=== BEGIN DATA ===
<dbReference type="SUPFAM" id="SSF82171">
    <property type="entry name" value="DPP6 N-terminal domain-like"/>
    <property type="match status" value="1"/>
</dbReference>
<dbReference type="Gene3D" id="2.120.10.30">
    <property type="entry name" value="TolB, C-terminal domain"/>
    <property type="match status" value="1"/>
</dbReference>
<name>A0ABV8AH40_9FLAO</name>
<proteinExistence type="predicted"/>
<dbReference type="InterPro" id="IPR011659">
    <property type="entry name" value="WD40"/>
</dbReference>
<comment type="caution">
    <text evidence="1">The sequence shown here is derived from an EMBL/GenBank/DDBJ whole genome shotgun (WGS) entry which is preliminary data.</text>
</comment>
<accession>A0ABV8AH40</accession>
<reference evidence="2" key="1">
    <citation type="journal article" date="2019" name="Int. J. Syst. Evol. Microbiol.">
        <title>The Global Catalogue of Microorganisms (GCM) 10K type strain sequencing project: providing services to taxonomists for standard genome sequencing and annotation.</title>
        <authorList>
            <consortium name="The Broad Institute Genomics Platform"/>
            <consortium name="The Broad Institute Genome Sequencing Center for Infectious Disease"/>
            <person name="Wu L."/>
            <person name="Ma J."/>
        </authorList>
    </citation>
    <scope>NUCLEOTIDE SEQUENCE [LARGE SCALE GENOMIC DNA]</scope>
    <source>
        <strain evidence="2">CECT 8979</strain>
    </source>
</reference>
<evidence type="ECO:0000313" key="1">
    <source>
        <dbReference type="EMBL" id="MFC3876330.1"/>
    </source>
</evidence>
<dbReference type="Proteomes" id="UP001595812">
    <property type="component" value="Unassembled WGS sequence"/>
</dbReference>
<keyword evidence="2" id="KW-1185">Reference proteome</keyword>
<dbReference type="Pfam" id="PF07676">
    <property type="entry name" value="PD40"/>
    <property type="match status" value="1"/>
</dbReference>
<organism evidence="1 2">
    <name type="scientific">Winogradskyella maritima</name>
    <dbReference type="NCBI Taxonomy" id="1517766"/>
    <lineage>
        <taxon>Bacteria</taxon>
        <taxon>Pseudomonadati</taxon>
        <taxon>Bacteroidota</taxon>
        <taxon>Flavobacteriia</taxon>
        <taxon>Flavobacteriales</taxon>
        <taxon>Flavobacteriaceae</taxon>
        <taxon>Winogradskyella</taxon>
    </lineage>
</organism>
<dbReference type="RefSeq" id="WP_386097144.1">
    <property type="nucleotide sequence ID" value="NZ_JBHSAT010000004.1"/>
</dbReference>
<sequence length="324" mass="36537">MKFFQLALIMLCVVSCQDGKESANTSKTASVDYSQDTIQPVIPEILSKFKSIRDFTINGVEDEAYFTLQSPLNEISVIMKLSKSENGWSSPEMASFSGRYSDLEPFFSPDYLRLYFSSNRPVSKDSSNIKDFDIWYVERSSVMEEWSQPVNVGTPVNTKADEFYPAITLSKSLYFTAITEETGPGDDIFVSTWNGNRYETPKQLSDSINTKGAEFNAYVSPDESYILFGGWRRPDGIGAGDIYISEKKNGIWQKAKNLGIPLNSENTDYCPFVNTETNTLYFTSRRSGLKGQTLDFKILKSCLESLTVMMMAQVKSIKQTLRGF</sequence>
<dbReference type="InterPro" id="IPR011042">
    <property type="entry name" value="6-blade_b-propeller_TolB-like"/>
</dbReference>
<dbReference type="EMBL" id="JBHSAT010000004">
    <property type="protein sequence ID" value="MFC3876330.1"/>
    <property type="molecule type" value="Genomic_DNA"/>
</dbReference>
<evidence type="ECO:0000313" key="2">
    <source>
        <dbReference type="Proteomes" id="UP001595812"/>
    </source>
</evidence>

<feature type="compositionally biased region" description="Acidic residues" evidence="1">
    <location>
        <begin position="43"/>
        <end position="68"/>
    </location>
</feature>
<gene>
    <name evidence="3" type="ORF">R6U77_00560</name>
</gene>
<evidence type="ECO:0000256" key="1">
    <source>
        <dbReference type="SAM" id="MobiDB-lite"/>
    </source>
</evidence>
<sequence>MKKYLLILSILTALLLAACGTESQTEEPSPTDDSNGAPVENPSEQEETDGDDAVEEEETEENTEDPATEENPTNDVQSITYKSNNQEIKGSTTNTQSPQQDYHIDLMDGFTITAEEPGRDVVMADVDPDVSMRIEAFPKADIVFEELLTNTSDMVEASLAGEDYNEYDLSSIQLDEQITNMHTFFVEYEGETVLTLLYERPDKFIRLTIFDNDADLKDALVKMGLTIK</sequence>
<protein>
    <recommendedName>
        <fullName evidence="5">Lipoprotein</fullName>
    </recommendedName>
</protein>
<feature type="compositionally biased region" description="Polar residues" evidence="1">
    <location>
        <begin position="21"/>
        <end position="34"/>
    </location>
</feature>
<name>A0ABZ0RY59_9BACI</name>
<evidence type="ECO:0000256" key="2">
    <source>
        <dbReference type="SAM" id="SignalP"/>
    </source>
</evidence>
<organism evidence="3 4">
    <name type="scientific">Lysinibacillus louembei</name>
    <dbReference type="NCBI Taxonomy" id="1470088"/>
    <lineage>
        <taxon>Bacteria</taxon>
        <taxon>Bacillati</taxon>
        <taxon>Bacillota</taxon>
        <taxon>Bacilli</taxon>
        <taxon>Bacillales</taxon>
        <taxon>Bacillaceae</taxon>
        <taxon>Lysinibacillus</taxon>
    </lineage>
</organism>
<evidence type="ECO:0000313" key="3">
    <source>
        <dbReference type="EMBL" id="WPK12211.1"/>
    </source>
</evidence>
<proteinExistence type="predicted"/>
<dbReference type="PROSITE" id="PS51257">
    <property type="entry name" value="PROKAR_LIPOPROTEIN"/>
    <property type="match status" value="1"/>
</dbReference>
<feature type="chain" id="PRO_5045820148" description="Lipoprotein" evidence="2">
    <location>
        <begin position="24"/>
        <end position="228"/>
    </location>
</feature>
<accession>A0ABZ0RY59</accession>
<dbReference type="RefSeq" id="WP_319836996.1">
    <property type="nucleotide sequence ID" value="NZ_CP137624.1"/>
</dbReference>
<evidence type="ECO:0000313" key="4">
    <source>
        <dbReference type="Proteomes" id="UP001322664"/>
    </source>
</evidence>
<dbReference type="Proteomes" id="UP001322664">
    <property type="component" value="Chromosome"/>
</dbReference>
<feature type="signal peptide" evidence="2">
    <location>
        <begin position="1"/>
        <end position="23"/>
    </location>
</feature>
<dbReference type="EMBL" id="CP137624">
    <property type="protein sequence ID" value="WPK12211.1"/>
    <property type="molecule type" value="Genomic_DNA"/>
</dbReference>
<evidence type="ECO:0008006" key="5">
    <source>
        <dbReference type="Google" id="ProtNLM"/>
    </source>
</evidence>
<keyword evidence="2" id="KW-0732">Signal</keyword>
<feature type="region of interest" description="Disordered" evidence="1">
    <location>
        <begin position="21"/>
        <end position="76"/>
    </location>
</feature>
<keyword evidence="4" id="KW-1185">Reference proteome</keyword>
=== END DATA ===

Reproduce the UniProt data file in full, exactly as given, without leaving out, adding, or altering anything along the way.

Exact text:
<dbReference type="SUPFAM" id="SSF82171">
    <property type="entry name" value="DPP6 N-terminal domain-like"/>
    <property type="match status" value="1"/>
</dbReference>
<dbReference type="Gene3D" id="2.120.10.30">
    <property type="entry name" value="TolB, C-terminal domain"/>
    <property type="match status" value="1"/>
</dbReference>
<name>A0ABV8AH40_9FLAO</name>
<proteinExistence type="predicted"/>
<dbReference type="InterPro" id="IPR011659">
    <property type="entry name" value="WD40"/>
</dbReference>
<comment type="caution">
    <text evidence="1">The sequence shown here is derived from an EMBL/GenBank/DDBJ whole genome shotgun (WGS) entry which is preliminary data.</text>
</comment>
<accession>A0ABV8AH40</accession>
<reference evidence="2" key="1">
    <citation type="journal article" date="2019" name="Int. J. Syst. Evol. Microbiol.">
        <title>The Global Catalogue of Microorganisms (GCM) 10K type strain sequencing project: providing services to taxonomists for standard genome sequencing and annotation.</title>
        <authorList>
            <consortium name="The Broad Institute Genomics Platform"/>
            <consortium name="The Broad Institute Genome Sequencing Center for Infectious Disease"/>
            <person name="Wu L."/>
            <person name="Ma J."/>
        </authorList>
    </citation>
    <scope>NUCLEOTIDE SEQUENCE [LARGE SCALE GENOMIC DNA]</scope>
    <source>
        <strain evidence="2">CECT 8979</strain>
    </source>
</reference>
<evidence type="ECO:0000313" key="1">
    <source>
        <dbReference type="EMBL" id="MFC3876330.1"/>
    </source>
</evidence>
<dbReference type="Proteomes" id="UP001595812">
    <property type="component" value="Unassembled WGS sequence"/>
</dbReference>
<keyword evidence="2" id="KW-1185">Reference proteome</keyword>
<dbReference type="Pfam" id="PF07676">
    <property type="entry name" value="PD40"/>
    <property type="match status" value="1"/>
</dbReference>
<organism evidence="1 2">
    <name type="scientific">Winogradskyella maritima</name>
    <dbReference type="NCBI Taxonomy" id="1517766"/>
    <lineage>
        <taxon>Bacteria</taxon>
        <taxon>Pseudomonadati</taxon>
        <taxon>Bacteroidota</taxon>
        <taxon>Flavobacteriia</taxon>
        <taxon>Flavobacteriales</taxon>
        <taxon>Flavobacteriaceae</taxon>
        <taxon>Winogradskyella</taxon>
    </lineage>
</organism>
<dbReference type="RefSeq" id="WP_386097144.1">
    <property type="nucleotide sequence ID" value="NZ_JBHSAT010000004.1"/>
</dbReference>
<sequence length="324" mass="36537">MKFFQLALIMLCVVSCQDGKESANTSKTASVDYSQDTIQPVIPEILSKFKSIRDFTINGVEDEAYFTLQSPLNEISVIMKLSKSENGWSSPEMASFSGRYSDLEPFFSPDYLRLYFSSNRPVSKDSSNIKDFDIWYVERSSVMEEWSQPVNVGTPVNTKADEFYPAITLSKSLYFTAITEETGPGDDIFVSTWNGNRYETPKQLSDSINTKGAEFNAYVSPDESYILFGGWRRPDGIGAGDIYISEKKNGIWQKAKNLGIPLNSENTDYCPFVNTETNTLYFTSRRSGLKGQTLDFKILKSCLESLTVMMMAQVKSIKQTLRGF</sequence>
<dbReference type="InterPro" id="IPR011042">
    <property type="entry name" value="6-blade_b-propeller_TolB-like"/>
</dbReference>
<dbReference type="EMBL" id="JBHSAT010000004">
    <property type="protein sequence ID" value="MFC3876330.1"/>
    <property type="molecule type" value="Genomic_DNA"/>
</dbReference>
<evidence type="ECO:0000313" key="2">
    <source>
        <dbReference type="Proteomes" id="UP001595812"/>
    </source>
</evidence>

<feature type="compositionally biased region" description="Acidic residues" evidence="1">
    <location>
        <begin position="43"/>
        <end position="68"/>
    </location>
</feature>
<gene>
    <name evidence="3" type="ORF">R6U77_00560</name>
</gene>
<evidence type="ECO:0000256" key="1">
    <source>
        <dbReference type="SAM" id="MobiDB-lite"/>
    </source>
</evidence>
<sequence>MKKYLLILSILTALLLAACGTESQTEEPSPTDDSNGAPVENPSEQEETDGDDAVEEEETEENTEDPATEENPTNDVQSITYKSNNQEIKGSTTNTQSPQQDYHIDLMDGFTITAEEPGRDVVMADVDPDVSMRIEAFPKADIVFEELLTNTSDMVEASLAGEDYNEYDLSSIQLDEQITNMHTFFVEYEGETVLTLLYERPDKFIRLTIFDNDADLKDALVKMGLTIK</sequence>
<protein>
    <recommendedName>
        <fullName evidence="5">Lipoprotein</fullName>
    </recommendedName>
</protein>
<feature type="compositionally biased region" description="Polar residues" evidence="1">
    <location>
        <begin position="21"/>
        <end position="34"/>
    </location>
</feature>
<name>A0ABZ0RY59_9BACI</name>
<evidence type="ECO:0000256" key="2">
    <source>
        <dbReference type="SAM" id="SignalP"/>
    </source>
</evidence>
<organism evidence="3 4">
    <name type="scientific">Lysinibacillus louembei</name>
    <dbReference type="NCBI Taxonomy" id="1470088"/>
    <lineage>
        <taxon>Bacteria</taxon>
        <taxon>Bacillati</taxon>
        <taxon>Bacillota</taxon>
        <taxon>Bacilli</taxon>
        <taxon>Bacillales</taxon>
        <taxon>Bacillaceae</taxon>
        <taxon>Lysinibacillus</taxon>
    </lineage>
</organism>
<evidence type="ECO:0000313" key="3">
    <source>
        <dbReference type="EMBL" id="WPK12211.1"/>
    </source>
</evidence>
<proteinExistence type="predicted"/>
<dbReference type="PROSITE" id="PS51257">
    <property type="entry name" value="PROKAR_LIPOPROTEIN"/>
    <property type="match status" value="1"/>
</dbReference>
<feature type="chain" id="PRO_5045820148" description="Lipoprotein" evidence="2">
    <location>
        <begin position="24"/>
        <end position="228"/>
    </location>
</feature>
<accession>A0ABZ0RY59</accession>
<dbReference type="RefSeq" id="WP_319836996.1">
    <property type="nucleotide sequence ID" value="NZ_CP137624.1"/>
</dbReference>
<evidence type="ECO:0000313" key="4">
    <source>
        <dbReference type="Proteomes" id="UP001322664"/>
    </source>
</evidence>
<dbReference type="Proteomes" id="UP001322664">
    <property type="component" value="Chromosome"/>
</dbReference>
<feature type="signal peptide" evidence="2">
    <location>
        <begin position="1"/>
        <end position="23"/>
    </location>
</feature>
<dbReference type="EMBL" id="CP137624">
    <property type="protein sequence ID" value="WPK12211.1"/>
    <property type="molecule type" value="Genomic_DNA"/>
</dbReference>
<evidence type="ECO:0008006" key="5">
    <source>
        <dbReference type="Google" id="ProtNLM"/>
    </source>
</evidence>
<keyword evidence="2" id="KW-0732">Signal</keyword>
<feature type="region of interest" description="Disordered" evidence="1">
    <location>
        <begin position="21"/>
        <end position="76"/>
    </location>
</feature>
<keyword evidence="4" id="KW-1185">Reference proteome</keyword>